So the UN and its tool, the Obama administration, are mounting a massive attack on private property. 

But our land can be controlled, apparently, by Harry Reid’s donors and relatives and former staffers as well as assorted globalists and Chinese investors. In their view, this land is not your land, it’s their land.

Bundy, who lives in a country founded by armed Americans resisting a tyrannical government, has objected, reviving the long-simmering Sagebrush Rebellion between residents of the West and a land-grabbing federal government.

In the end, Bundy and the people who rallied to his cause, some of whom carried firearms of their own while demonstrating , proved what the Second Amendment is all about.

Posted under Commentary, corruption, liberty, tyranny, United States by Jillian Becker on Tuesday, April 15, 2014

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This post has 2 comments.

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  • liz

    What utterly corrupt hypocrites and liars, whose whine about “social injustice” is really getting old. Oh, but it’s the cutting edge of sophistication to all the affluent, hip, stupendously clueless IDIOTS who are unfortunately running the country now.

  • Don L

    “…controlled by individuals and subject to the pressures and inefficiencies of the market.”

    This is the mentality of ruler…you don’t know what’s good for you…Only I/we do. And, the idea of hundreds of millions of people interacting and exchanging willingly and freely (a win, win exchange), as they make trillions of decisions, acting in their own best interests, is abhorrent to the would be rulers. They concoct the bogus idea of inefficiency so they can usurp a two party agreeable system for one were a manager/managers intervene to create a three party system of exchange (lose, lose, gov’t wins) to make all decisions for everyone…which is more inefficient? The notion that a person, group, committee, commission or likewise can manage an economy is known as the ‘Pretense Of Knowledge’ fallacy…it’s an absurd impossibility. Prima facie…even if they could make all the right decisions, all things have to go through a bureaucracy.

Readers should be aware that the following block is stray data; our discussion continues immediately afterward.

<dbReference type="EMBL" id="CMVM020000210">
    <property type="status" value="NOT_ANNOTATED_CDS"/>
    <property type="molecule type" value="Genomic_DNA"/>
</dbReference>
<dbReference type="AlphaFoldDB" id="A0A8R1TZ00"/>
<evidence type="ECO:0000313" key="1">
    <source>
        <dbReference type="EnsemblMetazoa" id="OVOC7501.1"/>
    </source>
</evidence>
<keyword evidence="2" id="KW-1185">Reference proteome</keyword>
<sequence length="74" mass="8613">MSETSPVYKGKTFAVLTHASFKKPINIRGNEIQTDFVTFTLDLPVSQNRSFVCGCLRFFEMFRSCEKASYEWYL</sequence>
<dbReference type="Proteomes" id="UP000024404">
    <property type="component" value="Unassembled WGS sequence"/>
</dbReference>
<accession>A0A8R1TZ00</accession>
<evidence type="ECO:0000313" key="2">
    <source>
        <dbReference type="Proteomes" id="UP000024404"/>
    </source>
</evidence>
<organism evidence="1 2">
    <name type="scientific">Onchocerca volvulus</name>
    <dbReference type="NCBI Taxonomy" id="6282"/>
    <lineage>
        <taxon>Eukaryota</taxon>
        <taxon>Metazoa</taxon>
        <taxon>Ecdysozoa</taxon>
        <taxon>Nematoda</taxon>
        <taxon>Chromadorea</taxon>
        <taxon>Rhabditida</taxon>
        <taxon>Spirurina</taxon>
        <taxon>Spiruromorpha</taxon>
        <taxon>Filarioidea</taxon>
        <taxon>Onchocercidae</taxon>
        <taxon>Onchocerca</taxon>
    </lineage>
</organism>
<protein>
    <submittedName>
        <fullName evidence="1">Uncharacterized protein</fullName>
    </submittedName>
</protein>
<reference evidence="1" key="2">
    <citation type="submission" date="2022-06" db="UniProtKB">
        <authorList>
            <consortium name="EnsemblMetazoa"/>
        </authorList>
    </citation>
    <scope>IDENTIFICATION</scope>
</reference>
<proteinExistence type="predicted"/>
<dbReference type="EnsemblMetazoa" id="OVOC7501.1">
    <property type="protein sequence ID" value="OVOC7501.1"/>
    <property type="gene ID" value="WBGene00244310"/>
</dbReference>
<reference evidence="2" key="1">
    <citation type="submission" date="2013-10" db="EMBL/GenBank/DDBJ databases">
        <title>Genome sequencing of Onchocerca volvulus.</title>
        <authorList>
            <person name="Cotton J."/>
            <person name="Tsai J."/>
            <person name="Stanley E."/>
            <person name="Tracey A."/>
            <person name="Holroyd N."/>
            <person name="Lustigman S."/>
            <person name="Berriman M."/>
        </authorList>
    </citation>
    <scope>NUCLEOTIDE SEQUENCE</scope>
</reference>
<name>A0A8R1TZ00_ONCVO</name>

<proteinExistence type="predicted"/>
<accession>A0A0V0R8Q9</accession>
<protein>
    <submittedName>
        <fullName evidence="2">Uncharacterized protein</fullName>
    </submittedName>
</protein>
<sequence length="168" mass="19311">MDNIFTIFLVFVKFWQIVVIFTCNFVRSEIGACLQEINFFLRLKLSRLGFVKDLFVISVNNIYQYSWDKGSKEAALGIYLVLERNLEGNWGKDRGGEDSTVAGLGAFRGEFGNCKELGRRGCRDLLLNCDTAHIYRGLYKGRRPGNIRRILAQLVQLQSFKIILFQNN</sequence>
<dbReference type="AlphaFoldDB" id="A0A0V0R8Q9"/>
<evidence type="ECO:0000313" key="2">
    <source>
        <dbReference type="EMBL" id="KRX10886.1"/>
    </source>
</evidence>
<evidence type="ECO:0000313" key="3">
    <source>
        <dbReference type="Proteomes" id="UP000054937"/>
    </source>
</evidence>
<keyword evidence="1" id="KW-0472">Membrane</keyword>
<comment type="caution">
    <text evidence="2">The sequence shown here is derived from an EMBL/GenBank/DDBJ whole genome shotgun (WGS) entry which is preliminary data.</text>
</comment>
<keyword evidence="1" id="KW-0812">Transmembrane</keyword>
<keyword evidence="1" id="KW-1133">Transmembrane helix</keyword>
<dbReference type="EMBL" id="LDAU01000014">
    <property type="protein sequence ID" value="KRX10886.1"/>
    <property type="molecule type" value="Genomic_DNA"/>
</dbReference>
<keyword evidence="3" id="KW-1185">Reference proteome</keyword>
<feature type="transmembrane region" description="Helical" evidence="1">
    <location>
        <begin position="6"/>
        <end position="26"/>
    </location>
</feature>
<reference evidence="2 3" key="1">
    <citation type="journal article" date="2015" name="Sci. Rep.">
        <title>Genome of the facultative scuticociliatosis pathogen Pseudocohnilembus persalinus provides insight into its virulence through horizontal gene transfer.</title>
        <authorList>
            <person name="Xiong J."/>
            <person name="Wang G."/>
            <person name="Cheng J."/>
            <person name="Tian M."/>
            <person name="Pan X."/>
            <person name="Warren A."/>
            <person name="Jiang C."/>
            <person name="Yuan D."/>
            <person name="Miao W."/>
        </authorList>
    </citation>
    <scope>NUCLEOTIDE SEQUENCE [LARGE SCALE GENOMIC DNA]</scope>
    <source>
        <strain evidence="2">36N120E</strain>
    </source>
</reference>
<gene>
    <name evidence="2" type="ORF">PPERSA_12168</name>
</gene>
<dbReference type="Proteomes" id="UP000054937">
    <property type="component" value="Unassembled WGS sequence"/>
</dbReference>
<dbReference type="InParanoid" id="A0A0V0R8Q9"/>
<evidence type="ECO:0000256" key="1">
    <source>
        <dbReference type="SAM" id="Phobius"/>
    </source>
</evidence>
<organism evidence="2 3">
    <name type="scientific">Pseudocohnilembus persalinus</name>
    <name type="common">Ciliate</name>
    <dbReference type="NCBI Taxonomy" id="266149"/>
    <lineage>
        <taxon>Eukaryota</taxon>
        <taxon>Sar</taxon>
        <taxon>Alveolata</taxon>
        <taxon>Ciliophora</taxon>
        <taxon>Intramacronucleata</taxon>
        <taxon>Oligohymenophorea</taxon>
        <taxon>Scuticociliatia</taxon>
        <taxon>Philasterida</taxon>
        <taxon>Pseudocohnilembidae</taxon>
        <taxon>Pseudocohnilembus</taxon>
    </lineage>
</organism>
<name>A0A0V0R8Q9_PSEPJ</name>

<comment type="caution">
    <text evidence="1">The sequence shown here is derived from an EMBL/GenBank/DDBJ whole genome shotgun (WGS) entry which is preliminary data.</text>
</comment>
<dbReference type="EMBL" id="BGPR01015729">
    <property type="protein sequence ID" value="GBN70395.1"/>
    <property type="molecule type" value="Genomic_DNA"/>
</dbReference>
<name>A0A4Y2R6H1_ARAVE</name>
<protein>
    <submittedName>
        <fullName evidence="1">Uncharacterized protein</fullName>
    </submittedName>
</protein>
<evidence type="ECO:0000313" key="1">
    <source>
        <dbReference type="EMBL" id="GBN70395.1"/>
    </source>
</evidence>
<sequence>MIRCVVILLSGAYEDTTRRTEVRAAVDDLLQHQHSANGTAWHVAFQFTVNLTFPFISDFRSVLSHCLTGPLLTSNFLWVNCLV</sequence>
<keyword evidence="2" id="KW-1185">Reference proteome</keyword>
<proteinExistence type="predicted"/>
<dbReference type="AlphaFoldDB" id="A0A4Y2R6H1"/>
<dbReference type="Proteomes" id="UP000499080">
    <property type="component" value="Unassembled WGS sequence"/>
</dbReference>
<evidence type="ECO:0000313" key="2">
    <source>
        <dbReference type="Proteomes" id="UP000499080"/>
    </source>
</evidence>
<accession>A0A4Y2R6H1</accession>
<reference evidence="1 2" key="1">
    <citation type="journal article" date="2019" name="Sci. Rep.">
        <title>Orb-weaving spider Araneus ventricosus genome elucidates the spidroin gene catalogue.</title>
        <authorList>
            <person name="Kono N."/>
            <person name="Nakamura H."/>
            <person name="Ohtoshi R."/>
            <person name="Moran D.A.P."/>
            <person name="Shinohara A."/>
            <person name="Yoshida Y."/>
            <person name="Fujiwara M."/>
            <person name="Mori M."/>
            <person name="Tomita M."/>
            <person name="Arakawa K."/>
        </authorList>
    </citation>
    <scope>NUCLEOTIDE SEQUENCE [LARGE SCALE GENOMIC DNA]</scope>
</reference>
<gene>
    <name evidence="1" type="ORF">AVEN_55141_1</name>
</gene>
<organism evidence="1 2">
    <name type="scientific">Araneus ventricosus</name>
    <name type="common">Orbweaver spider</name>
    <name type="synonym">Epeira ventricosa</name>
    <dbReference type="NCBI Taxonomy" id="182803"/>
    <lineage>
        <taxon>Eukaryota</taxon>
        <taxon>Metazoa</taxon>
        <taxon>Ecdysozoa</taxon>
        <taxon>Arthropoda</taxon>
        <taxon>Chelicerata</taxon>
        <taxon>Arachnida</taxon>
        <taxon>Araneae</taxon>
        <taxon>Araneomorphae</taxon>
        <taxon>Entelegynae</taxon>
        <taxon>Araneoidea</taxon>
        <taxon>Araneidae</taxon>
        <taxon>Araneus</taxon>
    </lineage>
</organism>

and

    “Private land ownership is also a principal instrument of accumulation and concentration of wealth and therefore contributes to social injustice”

    There is no limit to the amount of wealth. This idea is based on a fallacy of limits. Nothing stops the poor person from starting a business, having an idea or working hard. This is the means of creating wealth…producing. Wealth is open ended. And, it is immoral to think anyone has the right to another’s property. Social justice is theft by any name.

    Those who promote these ideas are the enemy of free people and to the principles of the United States of America. Let’s round ’em up, stick ’em on an old rusty WWII Victory ship and shove it out to sea…let ’em be socially just among themselves.

    The bo’sun called out the order, “Anchors aweigh”!
    A few minutes later a Keynesian economist yelled out, “two thousand, eight hundred and 64 pounds”. Rim, Bam!